Co-Founder and Managing Partner Harry Nelson wrote a compelling Op-ed for the Orlando Sentinel. The piece goes into detail about the current status of the United States’ opioid litigation and what the future holds for the state of Florida. According to the Florida Department of Health’s Bureau of Vital Statistics, Florida’s unintentional and undetermined drug overdose deaths more than doubled from 2014 to 2016, with 2,175 deaths in 2014, 2,805 in 2015, and 4,672 in 2016.
Billions in settlements could mean an opportunity for Central Florida to address opioid abuse
For anyone following the lawsuits against opioid manufacturers and distributors, each week brings news of another settlement. Pressure is mounting for a global settlement, with state attorney generals and lawyers, for thousands of cities and counties negotiating a settlement expected to exceed $50 billion. What will it mean for the country, for Central Florida and the State of Florida?
In my book, The United States of Opioids, I examine the history of opioid settlements, beginning with West Virginia’s 2004 settlement with Purdue Pharma ($10 million) for the unprecedented rise in overdose deaths and addiction resulting from the marketing of Oxycontin. With hundreds of thousands of Americans dead from overdoses and millions more struggling with addiction, one important question is why it took fifteen years to get to a global settlement? Our delay has caused an extension of the challenge, which has been a powerful lesson in the need for transparency. Each time that a judge, prosecutor, or plaintiff attorney agreed to keep the evidence of opioid harm confidential, it slowed down the path to real solutions.
The good news is that the days of sealed evidence are behind us. But the central message of my book – and my visit to Orlando this week – is that we have plenty of work to do to understand the problem and move toward solutions. For anyone who thinks that the settlements with drug companies are the beginning of an end to the story… think again. In 2018 alone, there were over a million prescriptions written for opioids in Orange, Osceola, and Seminole counties alone. While some prescriptions are for legitimate treatment for severe pain, overprescribing continues to be a challenge. Two weeks ago, I sat on a plane next to a widow, who asked me what to do with the 1,500 pills she had on hand after her husband died of cancer. Meanwhile, the number of people who have been denied pain medication and are turning, as a result, to the streets – and finding fentanyl – is surging. Last year, illegal fentanyl, often laced into other drugs (including counterfeit OxyContin) killed 40,000 people last year across North America. What keeps me up at night is the unintended consequences of the excessive restriction of prescription opioids: a coming “opioid singularity” around fentanyl that could dwarf the tragic toll of the crisis to date.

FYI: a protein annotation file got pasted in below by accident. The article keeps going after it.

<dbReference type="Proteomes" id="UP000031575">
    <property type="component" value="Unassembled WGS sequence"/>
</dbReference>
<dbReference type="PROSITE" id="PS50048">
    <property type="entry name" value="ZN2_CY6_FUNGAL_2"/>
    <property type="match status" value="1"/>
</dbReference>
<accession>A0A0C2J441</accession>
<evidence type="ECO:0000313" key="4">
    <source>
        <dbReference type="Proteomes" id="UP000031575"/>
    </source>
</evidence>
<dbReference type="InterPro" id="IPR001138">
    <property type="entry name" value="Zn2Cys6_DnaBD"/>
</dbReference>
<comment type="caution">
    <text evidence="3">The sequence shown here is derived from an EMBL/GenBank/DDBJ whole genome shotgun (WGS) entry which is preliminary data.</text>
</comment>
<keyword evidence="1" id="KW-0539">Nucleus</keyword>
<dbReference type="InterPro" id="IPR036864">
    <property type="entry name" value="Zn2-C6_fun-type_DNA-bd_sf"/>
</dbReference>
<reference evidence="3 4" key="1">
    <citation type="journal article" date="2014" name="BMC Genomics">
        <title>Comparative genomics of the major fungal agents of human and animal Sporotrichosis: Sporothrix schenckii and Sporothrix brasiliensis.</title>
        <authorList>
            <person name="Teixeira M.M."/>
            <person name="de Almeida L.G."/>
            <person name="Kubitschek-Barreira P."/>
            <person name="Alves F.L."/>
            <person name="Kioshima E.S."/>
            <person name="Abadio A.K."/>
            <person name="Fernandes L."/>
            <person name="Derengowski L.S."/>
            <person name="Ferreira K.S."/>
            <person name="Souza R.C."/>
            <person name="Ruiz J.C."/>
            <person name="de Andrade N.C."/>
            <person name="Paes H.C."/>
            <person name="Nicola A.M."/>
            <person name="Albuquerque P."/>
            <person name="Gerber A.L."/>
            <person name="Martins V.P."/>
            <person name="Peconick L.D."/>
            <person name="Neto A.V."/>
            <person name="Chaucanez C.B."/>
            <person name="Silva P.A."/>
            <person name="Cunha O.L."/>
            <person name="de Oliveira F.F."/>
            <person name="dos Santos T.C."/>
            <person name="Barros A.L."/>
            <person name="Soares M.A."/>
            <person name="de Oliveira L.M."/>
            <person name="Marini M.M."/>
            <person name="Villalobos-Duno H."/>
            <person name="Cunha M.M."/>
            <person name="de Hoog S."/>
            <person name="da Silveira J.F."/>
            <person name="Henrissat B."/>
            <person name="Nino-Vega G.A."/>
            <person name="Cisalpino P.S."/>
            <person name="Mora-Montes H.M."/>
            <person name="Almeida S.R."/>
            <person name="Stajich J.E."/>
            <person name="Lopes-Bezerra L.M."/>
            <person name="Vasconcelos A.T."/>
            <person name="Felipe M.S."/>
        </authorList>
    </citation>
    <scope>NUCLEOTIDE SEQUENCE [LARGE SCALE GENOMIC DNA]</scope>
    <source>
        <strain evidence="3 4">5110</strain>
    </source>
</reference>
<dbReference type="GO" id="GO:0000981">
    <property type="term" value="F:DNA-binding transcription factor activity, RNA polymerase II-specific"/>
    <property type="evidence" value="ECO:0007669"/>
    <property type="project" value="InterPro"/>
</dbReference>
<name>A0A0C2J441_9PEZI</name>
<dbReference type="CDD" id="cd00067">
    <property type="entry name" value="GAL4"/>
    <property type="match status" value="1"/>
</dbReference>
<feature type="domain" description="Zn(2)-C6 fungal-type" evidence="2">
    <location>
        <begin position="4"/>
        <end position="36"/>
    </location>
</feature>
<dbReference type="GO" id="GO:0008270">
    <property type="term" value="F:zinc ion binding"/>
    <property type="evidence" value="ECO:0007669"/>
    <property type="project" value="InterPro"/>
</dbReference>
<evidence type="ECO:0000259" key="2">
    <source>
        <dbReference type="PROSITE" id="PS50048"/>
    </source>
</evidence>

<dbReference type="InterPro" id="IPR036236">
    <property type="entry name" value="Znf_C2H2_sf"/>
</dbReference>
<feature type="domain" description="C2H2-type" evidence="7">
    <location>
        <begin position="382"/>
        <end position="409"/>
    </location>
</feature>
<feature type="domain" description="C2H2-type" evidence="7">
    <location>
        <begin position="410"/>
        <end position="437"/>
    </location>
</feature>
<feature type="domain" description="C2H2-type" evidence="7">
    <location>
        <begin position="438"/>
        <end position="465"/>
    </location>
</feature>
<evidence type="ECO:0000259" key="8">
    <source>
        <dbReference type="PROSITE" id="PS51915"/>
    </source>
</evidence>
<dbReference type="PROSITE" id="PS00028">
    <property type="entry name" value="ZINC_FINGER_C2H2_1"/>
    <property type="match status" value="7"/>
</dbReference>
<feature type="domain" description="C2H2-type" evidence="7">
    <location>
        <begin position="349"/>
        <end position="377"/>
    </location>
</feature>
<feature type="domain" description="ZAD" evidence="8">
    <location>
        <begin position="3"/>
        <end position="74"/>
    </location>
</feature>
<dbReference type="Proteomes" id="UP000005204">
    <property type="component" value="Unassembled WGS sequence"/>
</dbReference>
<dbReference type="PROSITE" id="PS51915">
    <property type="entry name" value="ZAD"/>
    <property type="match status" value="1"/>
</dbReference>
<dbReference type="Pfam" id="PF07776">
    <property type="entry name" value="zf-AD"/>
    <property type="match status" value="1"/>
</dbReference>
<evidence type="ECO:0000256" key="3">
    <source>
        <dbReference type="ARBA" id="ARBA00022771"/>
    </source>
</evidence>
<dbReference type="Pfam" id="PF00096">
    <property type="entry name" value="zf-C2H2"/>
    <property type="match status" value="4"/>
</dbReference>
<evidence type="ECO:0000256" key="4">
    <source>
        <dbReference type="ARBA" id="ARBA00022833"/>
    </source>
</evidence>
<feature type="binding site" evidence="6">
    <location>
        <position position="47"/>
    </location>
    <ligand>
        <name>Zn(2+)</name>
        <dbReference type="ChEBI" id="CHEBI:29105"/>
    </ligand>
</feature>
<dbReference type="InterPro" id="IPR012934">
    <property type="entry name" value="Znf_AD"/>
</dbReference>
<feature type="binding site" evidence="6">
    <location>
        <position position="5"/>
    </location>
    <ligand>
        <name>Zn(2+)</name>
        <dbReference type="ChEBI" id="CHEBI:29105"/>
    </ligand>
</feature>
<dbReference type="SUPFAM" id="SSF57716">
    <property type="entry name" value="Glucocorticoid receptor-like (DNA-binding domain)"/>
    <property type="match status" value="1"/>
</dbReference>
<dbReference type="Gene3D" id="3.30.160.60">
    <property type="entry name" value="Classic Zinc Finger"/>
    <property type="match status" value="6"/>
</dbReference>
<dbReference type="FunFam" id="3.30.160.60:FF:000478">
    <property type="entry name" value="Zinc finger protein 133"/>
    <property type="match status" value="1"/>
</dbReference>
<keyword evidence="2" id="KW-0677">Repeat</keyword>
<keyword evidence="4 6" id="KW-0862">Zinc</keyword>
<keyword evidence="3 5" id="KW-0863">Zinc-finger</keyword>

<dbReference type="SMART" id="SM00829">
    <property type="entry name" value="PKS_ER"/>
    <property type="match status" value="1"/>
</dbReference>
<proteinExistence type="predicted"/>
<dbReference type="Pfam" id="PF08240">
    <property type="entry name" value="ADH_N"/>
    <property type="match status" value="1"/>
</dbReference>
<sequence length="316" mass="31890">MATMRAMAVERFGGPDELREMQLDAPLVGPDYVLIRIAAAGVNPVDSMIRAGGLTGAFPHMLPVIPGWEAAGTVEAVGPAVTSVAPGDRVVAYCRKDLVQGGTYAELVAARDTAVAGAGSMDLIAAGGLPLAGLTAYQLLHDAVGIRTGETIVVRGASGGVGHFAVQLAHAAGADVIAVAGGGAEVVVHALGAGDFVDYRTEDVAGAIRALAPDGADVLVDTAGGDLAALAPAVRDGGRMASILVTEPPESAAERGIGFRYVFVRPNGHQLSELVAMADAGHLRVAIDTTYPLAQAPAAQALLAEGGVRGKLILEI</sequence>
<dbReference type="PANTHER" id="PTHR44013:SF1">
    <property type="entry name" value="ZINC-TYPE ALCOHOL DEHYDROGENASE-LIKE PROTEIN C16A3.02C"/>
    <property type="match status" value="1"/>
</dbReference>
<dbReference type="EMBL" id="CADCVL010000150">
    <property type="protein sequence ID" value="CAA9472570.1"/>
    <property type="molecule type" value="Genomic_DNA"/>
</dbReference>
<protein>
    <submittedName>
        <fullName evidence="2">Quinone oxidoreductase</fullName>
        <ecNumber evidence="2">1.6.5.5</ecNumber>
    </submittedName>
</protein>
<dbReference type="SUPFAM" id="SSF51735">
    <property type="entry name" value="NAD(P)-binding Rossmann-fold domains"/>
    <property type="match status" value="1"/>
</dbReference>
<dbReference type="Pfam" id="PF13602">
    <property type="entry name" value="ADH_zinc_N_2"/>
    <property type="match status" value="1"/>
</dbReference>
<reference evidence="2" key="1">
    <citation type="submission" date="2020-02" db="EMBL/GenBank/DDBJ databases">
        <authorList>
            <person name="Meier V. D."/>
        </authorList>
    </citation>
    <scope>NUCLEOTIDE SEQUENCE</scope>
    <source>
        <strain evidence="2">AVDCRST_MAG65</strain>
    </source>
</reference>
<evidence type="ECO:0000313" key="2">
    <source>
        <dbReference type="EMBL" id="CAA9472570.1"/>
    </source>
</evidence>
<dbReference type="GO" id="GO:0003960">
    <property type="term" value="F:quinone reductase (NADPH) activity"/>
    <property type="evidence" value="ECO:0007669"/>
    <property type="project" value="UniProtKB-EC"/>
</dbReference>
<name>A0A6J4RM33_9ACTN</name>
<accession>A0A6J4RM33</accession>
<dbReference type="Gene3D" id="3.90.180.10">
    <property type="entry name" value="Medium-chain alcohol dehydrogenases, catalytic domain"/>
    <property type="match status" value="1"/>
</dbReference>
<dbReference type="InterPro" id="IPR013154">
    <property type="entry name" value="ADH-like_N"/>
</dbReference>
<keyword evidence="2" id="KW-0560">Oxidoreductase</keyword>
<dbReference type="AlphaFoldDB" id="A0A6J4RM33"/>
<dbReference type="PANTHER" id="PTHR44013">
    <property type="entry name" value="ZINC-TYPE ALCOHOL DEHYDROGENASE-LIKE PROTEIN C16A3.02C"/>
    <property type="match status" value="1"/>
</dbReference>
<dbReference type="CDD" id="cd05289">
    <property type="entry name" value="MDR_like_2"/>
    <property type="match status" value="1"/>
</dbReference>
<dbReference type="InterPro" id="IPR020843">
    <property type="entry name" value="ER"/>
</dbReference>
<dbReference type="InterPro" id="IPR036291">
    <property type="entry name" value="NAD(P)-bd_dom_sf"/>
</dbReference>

No matter how many billions of dollars are paid out in the opioid litigation, the bigger questions commanding our attention are: how will we bring down the death toll from both prescribed and illegal opioids? How will we provide access to evidence-based, effective treatment to people who are addicted, as well as resources for unintended victims, such as children born with opioid dependencies (NAS, neonatal abstinence syndrome) or growing up with addicted parents? What are we going to do to address the 50 million Americans for whom chronic pain is a daily reality?
While significant work remains ahead to answer these questions, we have evidence in the result of several key ingredients of saving lives. The most immediate issues are deploying Naloxone (Narcan), the overdose reversal drug that saves lives when administered while people who have overdosed before they stop breathing, and expanding access to Medication Assisted Treatment (MAT), which has emerged as the linchpin of evidence-based treatment. According to the 2017 Presidential Opioid Commission Report, only ten percent (10%) of addiction treatment programs nationally offered any form of MAT. Central Florida is no exception, with far too few providers and programs to meet current needs (let alone the anticipated rise in demand in coming years) – in part, a legacy of MAT stigmatization that needs to end.
While Naloxone and MAT are essential pieces of the puzzle, there remains bigger challenges ahead, including needed research to identify best practices nationwide, and coordinating the delivery of education and resources. One lesson is the need for law enforcement leadership, both in stopping fentanyl trafficking and coordinating the diversion of drug users into treatment. Next week, I will be in Orlando to discuss “The Prescription for Change” and lessons from The United States of Opioids, including the need for a coordinated regional response that leverages the resources of our schools, workplaces, research institutions, civic and faith communities in the work ahead. The opioid settlements ahead present an opportunity to invest in solutions to address the biggest public health crisis we face. Let’s make sure the money is put to good, life-saving, use.